Blockade of neonatal activation of the pituitary-testicular axis with continuous administration of a gonadotropin-releasing hormone agonist in male rhesus monkeys

D. R. Mann, Morehouse School of Medicine
Maryann Davis, University of Massachusetts Medical School
Kim Wallen, Yerkes Regional Primate Research Center
P. Coan, Emory University School of Medicine
D. E. Evans, Emory University School of Medicine
Delwood C. Collins, Emory University

At the time of publication, Maryann Davis was not yet affiliated with the University of Massachusetts Medical School.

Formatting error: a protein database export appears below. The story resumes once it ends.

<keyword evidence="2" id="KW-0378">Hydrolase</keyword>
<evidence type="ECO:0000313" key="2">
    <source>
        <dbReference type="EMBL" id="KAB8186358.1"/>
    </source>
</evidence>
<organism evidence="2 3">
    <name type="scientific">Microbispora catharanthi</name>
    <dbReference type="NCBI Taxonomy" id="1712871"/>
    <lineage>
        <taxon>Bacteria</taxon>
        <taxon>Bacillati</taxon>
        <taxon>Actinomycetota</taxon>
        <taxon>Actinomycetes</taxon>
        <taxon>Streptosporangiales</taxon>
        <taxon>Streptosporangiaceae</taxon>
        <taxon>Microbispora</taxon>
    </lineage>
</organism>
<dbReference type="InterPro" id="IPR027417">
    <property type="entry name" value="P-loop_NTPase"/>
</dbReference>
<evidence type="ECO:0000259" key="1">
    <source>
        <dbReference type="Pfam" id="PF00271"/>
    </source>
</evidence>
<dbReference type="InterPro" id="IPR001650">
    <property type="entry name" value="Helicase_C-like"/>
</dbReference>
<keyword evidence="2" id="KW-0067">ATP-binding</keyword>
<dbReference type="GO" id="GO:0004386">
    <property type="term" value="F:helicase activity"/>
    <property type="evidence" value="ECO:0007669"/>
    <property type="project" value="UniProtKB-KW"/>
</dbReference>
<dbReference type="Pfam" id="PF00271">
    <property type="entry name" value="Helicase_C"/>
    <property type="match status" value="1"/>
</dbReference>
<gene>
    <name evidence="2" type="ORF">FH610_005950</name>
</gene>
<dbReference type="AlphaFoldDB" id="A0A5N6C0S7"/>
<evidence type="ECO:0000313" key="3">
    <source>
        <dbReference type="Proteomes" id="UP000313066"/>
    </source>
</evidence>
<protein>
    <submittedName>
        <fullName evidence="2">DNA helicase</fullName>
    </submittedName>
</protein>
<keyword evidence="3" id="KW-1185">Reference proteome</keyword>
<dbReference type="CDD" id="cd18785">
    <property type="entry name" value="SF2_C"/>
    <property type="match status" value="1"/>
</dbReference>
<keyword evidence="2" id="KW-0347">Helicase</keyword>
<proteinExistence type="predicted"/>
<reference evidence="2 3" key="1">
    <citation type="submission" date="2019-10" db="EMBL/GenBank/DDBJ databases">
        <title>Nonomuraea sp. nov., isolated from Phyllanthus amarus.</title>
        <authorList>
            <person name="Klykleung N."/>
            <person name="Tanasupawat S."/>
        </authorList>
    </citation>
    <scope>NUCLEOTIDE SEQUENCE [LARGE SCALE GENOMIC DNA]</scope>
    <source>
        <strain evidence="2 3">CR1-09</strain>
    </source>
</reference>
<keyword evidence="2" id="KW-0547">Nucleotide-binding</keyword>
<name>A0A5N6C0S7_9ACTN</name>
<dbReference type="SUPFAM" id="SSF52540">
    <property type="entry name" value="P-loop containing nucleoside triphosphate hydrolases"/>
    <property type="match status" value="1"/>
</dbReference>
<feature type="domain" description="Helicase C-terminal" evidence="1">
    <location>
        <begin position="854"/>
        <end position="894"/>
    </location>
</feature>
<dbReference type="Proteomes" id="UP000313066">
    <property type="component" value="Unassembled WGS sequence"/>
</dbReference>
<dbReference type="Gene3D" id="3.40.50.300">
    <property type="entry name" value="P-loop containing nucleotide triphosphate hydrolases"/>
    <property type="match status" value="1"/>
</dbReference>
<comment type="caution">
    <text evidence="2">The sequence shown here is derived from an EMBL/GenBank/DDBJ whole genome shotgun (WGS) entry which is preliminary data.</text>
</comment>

The objective of this study was to determine the effects of continuous GnRH agonist (Ag) treatment on neonatal activation of the pituitary-testicular axis in male rhesus monkeys. Five infants were treated continuously with Ag(10 micrograms/day; Wy-40972) for 112 days using osmotic minipumps beginning at 10-13 days of age. Two of five age-matched control animals were implanted sc with Silastic implants of comparable size to the minipumps; three did not receive sham implants. Ag treatment caused a fall in serum LH (bioassay) values to undetectable levels (much less than 0.1 micrograms/ml) within 3 weeks, where they remained throughout Ag treatment. Mean serum testosterone (T) levels fell from pretreatment values of 1.52 +/- 0.45 to 0.38 +/- 0.09 (+/- SE) ng/ml after 3 weeks of Ag treatment. The level of T never exceeded 0.60 ng/ml throughout the subsequent course of Ag treatment. In contrast, serum LH and T were elevated to levels that approached adult values during the first 2 postnatal months in control infants with or without sham implants. Both LH and T then gradually declined, and by 4 months of age, T levels were indistinguishable from those in Ag-treated animals. Control infants had an increase in serum LH from 0.56 +/- 0.10 to 2.67 +/- 0.49 micrograms/ml within 60 min of administration of 5 micrograms GnRH/kg BW at 60 days of age. Serum T values rose from 2.35 +/- 1.00 to 9.48 +/- 3.15 ng/ml during the same period. Seven weeks of Ag treatment abolished the LH and T responses to GnRH. Thirty days after the termination of Ag treatment (approximately 150 days of age), Ag-treated and control infants had comparable serum LH and T responses to GnRH, although the responses were reduced relative to the responses in controls at 60 days of age. These results suggest that continuous administration of Ag desensitizes the pituitary of the male infant rhesus monkey to GnRH and blocks neonatal activation of the pituitary-testicular axis.